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Archive for September 19th, 2011

Hoppin' John

The much awaited swing to cooler temperatures turns thoughts toward fall and a shift in food choices. After hotdog and hamburger fares on Labor Day, hearty stews and rich soups replace light salads and simpler menus of summer.

Hoppin’ John seemed appropriate on a cool day in early September. This southern delight, mostly associated with the Carolinas, is a soup-stew with a powerhouse of nutrients. Possibly introduced by African slaves, its story goes back to at least 1841.The dish combines the primary ingredient—black-eyed peas—with sausage or ham and varied seasonings. Although traditionally served in southern homes on New Year’s Day to assure prosperity during the coming year, this dish is great any time.

Several tales exist as to the origin of its name. One story goes that as the mother brought the dish to the family, children hopped around the table before being seated. Folklore says a man named John came “a-hoppin” when his wife removed the dish from the stove. Still another account from South Carolina states that folks invited guests to a meal by the greeting “Hop-in, John.” Others claim a black man known as Hoppin’ John hawked the concoction in the streets of Charleston, SC. Regardless of the origin, its flavor tempts the palate.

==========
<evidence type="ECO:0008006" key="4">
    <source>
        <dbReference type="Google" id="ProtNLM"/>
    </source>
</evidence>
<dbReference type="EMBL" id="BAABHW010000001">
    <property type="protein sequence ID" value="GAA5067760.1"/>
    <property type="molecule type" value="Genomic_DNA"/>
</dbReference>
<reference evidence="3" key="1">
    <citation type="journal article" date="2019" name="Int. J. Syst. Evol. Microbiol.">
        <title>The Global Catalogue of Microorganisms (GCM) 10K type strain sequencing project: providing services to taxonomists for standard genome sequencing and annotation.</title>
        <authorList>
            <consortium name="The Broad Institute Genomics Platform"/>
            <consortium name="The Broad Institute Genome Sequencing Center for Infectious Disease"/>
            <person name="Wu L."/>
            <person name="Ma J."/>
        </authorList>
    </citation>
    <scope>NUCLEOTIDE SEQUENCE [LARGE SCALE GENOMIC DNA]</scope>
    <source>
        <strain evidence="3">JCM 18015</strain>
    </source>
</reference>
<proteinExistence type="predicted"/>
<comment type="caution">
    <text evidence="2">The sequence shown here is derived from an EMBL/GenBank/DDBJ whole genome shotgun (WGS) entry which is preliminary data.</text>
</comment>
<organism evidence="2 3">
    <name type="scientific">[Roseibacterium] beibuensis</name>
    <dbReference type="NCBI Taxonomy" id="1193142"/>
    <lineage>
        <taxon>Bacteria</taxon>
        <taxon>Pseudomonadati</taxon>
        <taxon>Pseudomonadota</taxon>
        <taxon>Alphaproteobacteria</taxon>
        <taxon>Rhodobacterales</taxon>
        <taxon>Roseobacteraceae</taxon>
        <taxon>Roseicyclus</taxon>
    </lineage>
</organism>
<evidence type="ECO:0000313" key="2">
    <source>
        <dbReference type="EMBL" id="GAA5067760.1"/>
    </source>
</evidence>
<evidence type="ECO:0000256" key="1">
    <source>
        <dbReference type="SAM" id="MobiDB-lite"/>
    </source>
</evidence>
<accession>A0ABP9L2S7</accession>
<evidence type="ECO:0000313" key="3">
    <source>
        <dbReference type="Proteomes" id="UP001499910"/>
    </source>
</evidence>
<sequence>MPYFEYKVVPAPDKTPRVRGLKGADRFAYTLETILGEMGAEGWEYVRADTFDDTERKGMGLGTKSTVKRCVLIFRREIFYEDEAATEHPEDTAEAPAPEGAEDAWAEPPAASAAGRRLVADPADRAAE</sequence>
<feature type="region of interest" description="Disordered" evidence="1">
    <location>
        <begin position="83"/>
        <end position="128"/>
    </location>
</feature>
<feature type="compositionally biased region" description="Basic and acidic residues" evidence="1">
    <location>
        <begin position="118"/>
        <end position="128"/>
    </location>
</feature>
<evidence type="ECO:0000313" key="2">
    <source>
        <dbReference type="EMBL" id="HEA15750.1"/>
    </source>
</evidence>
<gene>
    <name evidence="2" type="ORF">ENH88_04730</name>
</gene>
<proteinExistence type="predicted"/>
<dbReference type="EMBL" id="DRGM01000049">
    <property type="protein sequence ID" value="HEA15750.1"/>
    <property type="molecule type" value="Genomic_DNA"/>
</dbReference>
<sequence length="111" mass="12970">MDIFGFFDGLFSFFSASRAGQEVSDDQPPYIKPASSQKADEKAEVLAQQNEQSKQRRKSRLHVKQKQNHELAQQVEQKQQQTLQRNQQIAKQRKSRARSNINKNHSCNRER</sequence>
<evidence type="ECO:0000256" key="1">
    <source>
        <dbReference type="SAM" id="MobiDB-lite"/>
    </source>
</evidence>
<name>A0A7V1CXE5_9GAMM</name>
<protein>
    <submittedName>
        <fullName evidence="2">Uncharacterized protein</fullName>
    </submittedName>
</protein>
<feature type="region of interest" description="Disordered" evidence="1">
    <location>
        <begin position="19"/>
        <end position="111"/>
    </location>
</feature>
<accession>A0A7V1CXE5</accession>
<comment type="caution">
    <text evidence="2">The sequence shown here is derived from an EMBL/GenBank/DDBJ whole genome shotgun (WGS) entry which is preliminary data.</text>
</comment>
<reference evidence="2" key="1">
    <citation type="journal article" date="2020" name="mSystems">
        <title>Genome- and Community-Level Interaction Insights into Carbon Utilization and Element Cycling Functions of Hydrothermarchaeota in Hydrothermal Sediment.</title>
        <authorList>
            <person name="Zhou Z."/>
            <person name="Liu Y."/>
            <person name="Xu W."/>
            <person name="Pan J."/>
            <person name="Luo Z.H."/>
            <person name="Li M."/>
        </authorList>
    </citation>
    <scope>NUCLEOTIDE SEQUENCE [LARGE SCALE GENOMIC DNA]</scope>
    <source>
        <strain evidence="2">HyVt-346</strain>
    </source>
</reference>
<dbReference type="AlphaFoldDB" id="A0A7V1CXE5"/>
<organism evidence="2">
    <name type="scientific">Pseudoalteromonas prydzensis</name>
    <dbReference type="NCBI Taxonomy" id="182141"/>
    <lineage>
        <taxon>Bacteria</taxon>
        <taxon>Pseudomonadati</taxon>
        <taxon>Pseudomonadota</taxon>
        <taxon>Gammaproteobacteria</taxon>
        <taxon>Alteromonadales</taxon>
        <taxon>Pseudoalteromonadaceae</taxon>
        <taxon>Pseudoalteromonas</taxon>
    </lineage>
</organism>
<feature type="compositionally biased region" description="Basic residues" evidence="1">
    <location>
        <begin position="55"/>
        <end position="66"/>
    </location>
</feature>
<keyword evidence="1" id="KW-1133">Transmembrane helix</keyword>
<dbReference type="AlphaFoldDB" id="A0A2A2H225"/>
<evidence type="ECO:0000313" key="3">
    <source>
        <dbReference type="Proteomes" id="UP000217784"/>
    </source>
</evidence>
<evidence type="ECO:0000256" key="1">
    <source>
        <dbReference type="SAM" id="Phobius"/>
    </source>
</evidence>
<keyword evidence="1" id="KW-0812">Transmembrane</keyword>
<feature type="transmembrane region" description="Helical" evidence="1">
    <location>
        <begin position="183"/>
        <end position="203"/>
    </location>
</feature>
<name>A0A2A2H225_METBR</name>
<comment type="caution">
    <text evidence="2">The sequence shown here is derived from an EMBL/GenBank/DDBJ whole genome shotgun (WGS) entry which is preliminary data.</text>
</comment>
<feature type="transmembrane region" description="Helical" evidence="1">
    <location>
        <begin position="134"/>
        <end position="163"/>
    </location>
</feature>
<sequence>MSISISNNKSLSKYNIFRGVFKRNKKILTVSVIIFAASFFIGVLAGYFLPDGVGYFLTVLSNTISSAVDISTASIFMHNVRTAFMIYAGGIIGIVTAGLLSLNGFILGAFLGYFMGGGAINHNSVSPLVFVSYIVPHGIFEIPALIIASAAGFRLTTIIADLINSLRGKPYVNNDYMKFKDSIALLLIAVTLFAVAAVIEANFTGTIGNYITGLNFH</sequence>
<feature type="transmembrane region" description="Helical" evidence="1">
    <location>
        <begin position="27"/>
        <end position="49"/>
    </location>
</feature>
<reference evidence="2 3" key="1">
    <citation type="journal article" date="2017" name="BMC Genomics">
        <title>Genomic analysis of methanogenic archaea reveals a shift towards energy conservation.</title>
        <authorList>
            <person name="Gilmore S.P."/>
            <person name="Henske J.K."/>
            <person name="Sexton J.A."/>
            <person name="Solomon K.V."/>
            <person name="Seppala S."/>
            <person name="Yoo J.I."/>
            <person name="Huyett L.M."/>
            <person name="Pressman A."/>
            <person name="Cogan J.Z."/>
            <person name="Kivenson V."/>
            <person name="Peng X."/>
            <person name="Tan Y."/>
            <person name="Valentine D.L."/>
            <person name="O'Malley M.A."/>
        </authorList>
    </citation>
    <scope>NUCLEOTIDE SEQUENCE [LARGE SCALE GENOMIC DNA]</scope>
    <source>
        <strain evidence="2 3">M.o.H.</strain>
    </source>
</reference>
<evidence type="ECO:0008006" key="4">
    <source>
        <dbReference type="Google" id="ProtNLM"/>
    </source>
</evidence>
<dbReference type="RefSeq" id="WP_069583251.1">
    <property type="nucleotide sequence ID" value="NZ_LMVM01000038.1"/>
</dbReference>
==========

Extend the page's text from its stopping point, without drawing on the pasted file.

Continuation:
I did not learn of this dish until my middle-aged years. I can’t say I enjoyed it at first. Years later at a pot-luck dinner and unaware of what I was eating, I wolfed down a second serving. The gracious lady who prepared it, a stranger to me, shared her recipe. In a brief time, Hoppin’ John became a favorite mainstay in our kitchen. Below is my version. Try it and let me know what you think.

Hoppin’ John

6          cups canned and drained or cooked dried black-eyed peas

4          cups chicken broth

2          cups water

1          (6.6 ounce) package long-grain and wild rice

4          cups diced canned tomatoes

1          pound smoked spicy sausage, cut into 1″ pieces and lightly seared*

½         cup chopped ham

Combine all ingredients in a deep saucepan. Bring to boil, reduce heat to simmer and cook 20-25 minutes. Soup will thicken as it sets. Freeze any leftover portions for up to six months.

* Searing cooks out part of the fat. To reduce fat content even more, use a smaller amount and add more lean ham.

Resource:  http://stirlaughrepeat.blogspot.com/2009/05/hoppin-john-history.html

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